On Wed, Jul 20, 2016 at 6:06 PM, Michael <keybou...@gmail.com> wrote:
> On 2016-07-19, at 11:02 PM, Charles Manning <cdhmann...@gmail.com> wrote:
> Squashing makes sense if you have a really ratty bunch of checkins with
> work-in-progress checkins etc., but unless it's a trivial topic branch I
> would still typically make the final set of commits into a few logical
> It costs pretty much nothing to leave old topic branches around (but a few
> thousand "nothings" can add up :-)).
> Once you've merged a topic branch you can safely delete the branch with no
> harm (apart from losing the branch itself).
> As Gergely says it depends on your workflow.
> For example let's say you are using some fault tracking database (eg.
> trac). It often makes sense to do the fix on a topic branch (eg.
> fix-trac-1234). If you leave the branch in place after merging it you can
> then refer to the branch in the trac notes and see what fixes were used to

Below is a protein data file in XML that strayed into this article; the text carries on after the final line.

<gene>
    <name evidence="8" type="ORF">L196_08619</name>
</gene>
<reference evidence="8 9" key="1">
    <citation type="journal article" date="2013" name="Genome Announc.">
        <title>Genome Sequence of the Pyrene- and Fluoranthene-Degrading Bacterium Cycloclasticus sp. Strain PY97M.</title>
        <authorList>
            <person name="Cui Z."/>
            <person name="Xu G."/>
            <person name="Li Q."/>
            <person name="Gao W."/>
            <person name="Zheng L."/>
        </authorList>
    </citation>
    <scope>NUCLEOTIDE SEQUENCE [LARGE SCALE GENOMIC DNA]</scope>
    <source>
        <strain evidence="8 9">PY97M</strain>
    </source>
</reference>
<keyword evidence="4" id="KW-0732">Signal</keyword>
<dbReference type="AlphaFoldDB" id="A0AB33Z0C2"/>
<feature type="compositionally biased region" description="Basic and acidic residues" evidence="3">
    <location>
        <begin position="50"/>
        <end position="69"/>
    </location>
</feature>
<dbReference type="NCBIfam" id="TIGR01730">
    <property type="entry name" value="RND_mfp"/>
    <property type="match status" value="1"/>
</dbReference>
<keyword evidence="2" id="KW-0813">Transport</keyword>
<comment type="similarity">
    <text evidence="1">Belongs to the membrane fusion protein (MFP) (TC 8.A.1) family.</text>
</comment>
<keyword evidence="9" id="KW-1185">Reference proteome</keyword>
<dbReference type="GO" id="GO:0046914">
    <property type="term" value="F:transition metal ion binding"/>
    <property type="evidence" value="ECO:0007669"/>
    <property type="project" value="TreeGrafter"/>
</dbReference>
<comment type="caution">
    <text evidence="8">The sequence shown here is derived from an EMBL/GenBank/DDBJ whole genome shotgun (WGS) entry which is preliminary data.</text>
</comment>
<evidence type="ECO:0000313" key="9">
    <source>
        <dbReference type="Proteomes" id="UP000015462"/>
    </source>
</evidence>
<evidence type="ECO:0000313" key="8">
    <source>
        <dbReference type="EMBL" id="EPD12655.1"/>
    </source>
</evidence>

> fix the bug (and reopen the bug if it needs another kick).
> This actually is why I'd like to keep the old "messy work-in-progress"
> history, so I can see what had to be done should it be necessary to go
> back. I still would like some way to be able to see, at a glance, "This
> branch is marked as committed, so I don't have to worry that I forgot about
Well as you can see from this thread, there is no "one true way".
By "messy work in progress, I mean those little checkins along the way when
you're doing little experiments, deleting them and trying something else.
I will often do little WIP checkins so I don't lose say 15 minutes of work.
They are not useful commits in themselves,
It is generally worth cleaning those up so that you end up with fewer
"logical" commits without all the little mis-steps.
But why not just start off keep the closed topic branches. If you don't
like them you can always delete them later.
I would suggest giving them a fixed format so that they are easy to filter
out and delete/rename later,\
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